An Octopus

Marianne Moore 1887 (Kirkwood) – 1972 (New York City)

of ice. Deceptively reserved and flat,
it lies 'in grandeur and in mass'
beneath a sea of shifting snow-dunes;
dots of cyclamen-red and maroon on its clearly defined
pseudo-podia
made of glass that will bend–a much needed invention–
comprising twenty-eight ice-fields from fifty to five hundred
feet thick,
of unimagined delicacy.
'Picking periwinkles from the cracks'
or killing prey with the concentric crushing rigor of the python,
it hovers forward 'spider fashion
on its arms' misleading like lace;
its 'ghostly pallor changing
to the green metallic tinge of an anemone-starred pool.'
The fir-trees, in 'the magnitude of their root systems,'
rise aloof from these maneuvers 'creepy to behold,'
austere specimens of our American royal families,
'each like the shadow of the one beside it.
The rock seems frail compared with the dark energy of life,'
its vermilion and onyx and manganese-blue interior expensiveness
left at the mercy of the weather;
'stained transversely by iron where the water drips down,'
recognized by its plants and its animals.
Completing a circle,
you have been deceived into thinking that you have progressed,
under the polite needles of the larches
'hung to filter, not to intercept the sunlight'–
met by tightly wattled spruce-twigs
'conformed to an edge like clipped cypress
as if no branch could penetrate the cold beyond its company';
and dumps of gold and silver ore enclosing The Goat’s Mirror–
that lady-fingerlike depression in the shape of the left human
foot,
which prejudices you in favor of itself
before you have had time to see the others;
its indigo, pea-green, blue-green, and turquoise,
from a hundred to two hundred feet deep,
'merging in irregular patches in the middle of the lake
where, like gusts of a storm
obliterating the shadows of the fir-trees, the wind makes lanes
of ripples.'
What spot could have merits of equal importance
for bears, elks, deer, wolves, goats, and ducks?
Pre-empted by their ancestors,
this is the property of the exacting porcupine,
and of the rat 'slipping along to its burrow in the swamp
or pausing on high ground to smell the heather';
of 'thoughtful beavers
making drains which seem the work of careful men with shovels,'
and of the bears inspecting unexpectedly
ant-hills and berry-bushes.
Composed of calcium gems and alabaster pillars,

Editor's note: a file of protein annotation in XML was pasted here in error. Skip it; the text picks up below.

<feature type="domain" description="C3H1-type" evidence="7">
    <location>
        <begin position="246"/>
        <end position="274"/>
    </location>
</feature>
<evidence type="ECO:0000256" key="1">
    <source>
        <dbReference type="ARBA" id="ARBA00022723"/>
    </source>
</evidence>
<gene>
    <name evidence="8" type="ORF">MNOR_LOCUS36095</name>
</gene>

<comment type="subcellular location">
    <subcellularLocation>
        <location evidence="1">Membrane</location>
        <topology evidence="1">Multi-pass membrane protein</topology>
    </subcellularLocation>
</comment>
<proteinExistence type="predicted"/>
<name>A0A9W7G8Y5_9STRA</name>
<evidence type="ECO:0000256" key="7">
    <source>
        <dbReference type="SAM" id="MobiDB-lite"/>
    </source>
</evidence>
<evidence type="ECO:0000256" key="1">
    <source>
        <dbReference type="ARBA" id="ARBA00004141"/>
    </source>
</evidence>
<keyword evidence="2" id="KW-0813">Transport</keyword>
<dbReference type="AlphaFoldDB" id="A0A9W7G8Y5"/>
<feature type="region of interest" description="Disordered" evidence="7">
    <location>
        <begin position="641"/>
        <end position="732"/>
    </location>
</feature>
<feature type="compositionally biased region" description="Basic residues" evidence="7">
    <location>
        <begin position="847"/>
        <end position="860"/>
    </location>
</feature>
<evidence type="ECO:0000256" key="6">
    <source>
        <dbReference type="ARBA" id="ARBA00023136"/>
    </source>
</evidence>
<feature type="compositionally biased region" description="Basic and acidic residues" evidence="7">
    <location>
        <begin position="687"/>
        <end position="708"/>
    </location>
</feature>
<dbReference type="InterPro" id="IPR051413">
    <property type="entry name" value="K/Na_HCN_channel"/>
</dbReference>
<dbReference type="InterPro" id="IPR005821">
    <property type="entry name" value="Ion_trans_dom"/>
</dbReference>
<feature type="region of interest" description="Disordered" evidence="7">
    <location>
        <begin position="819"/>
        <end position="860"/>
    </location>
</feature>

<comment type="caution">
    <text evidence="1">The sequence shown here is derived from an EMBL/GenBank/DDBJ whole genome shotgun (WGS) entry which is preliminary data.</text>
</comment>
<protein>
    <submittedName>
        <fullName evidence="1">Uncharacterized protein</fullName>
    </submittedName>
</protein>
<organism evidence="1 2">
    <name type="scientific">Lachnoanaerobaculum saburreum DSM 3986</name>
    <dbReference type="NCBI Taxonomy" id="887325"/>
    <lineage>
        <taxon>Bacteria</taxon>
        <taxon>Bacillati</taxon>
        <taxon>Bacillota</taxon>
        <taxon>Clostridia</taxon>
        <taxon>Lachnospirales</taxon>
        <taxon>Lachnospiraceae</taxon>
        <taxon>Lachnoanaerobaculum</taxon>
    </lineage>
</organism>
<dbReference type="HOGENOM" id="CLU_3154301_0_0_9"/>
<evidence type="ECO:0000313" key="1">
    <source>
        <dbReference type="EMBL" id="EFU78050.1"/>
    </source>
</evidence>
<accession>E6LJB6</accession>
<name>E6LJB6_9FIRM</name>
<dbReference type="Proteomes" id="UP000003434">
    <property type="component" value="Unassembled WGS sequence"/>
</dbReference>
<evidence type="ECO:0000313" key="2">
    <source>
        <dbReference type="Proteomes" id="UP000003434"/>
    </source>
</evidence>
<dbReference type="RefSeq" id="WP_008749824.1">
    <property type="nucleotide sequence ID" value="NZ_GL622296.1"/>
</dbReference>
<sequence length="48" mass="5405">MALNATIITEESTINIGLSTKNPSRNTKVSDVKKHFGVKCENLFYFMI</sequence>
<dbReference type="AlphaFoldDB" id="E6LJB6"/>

topaz, tourmaline crystals and amethyst quartz,
their den in somewhere else, concealed in the confusion
of 'blue forests thrown together with marble and jasper and agate
as if the whole quarries had been dynamited.'
And farther up, in a stag-at-bay position
as a scintillating fragment of these terrible stalagmites,
stands the goat,
its eye fixed on the waterfall which never seems to fall–
an endless skein swayed by the wind,
immune to force of gravity in the perspective of the peaks.
A special antelope
acclimated to 'grottoes from which issue penetrating draughts
which make you wonder why you came,'
it stands it ground
on cliffs the color of the clouds, of petrified white vapor–
black feet, eyes, nose, and horns, engraved on dazzling ice-fields,
the ermine body on the crystal peak;
the sun kindling its shoulders to maximum heat like acetylene,
dyeing them white–
upon this antique pedestal,
'a mountain with those graceful lines which prove it a volcano,'
its top a complete cone like Fujiyama’s
till an explosion blew it off.
Distinguished by a beauty
of which 'the visitor dare never fully speak at home
for fear of being stoned as an impostor,'
Big Snow Mountain is the home of a diversity of creatures:
those who 'have lived in hotels
but who now live in camps–who prefer to';
the mountain guide evolving from the trapper,
'in two pairs of trousers, the outer one older,
wearing slowly away from the feet to the knees';
'the nine-striped chipmunk
running with unmammal-like agility along a log';
the water ouzel
with 'its passion for rapids and high-pressured falls,'
building under the arch of some tiny Niagara;
the white-tailed ptarmigan 'in winter solid white,
feeding on heather-bells and alpine buckwheat';
and the eleven eagles of the west,
'fond of the spring fragrance and the winter colors,'
used to the unegoistic action of the glaciers
and 'several hours of frost every midsummer night.'
'They make a nice appearance, don’t they,'
happy see nothing?
Perched on treacherous lava and pumice–
those unadjusted chimney-pots and cleavers
which stipulate 'names and addresses of persons to notify
in case of disaster'–
they hear the roar of ice
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Submitted on May 13, 2011

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Marianne Moore

Marianne Moore was an American Modernist poet and writer noted for her irony and wit. more…

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    "An Octopus" Poetry.net. STANDS4 LLC, 2020. Web. 1 Dec. 2020. <https://www.poetry.net/poem/26346/an-octopus>.

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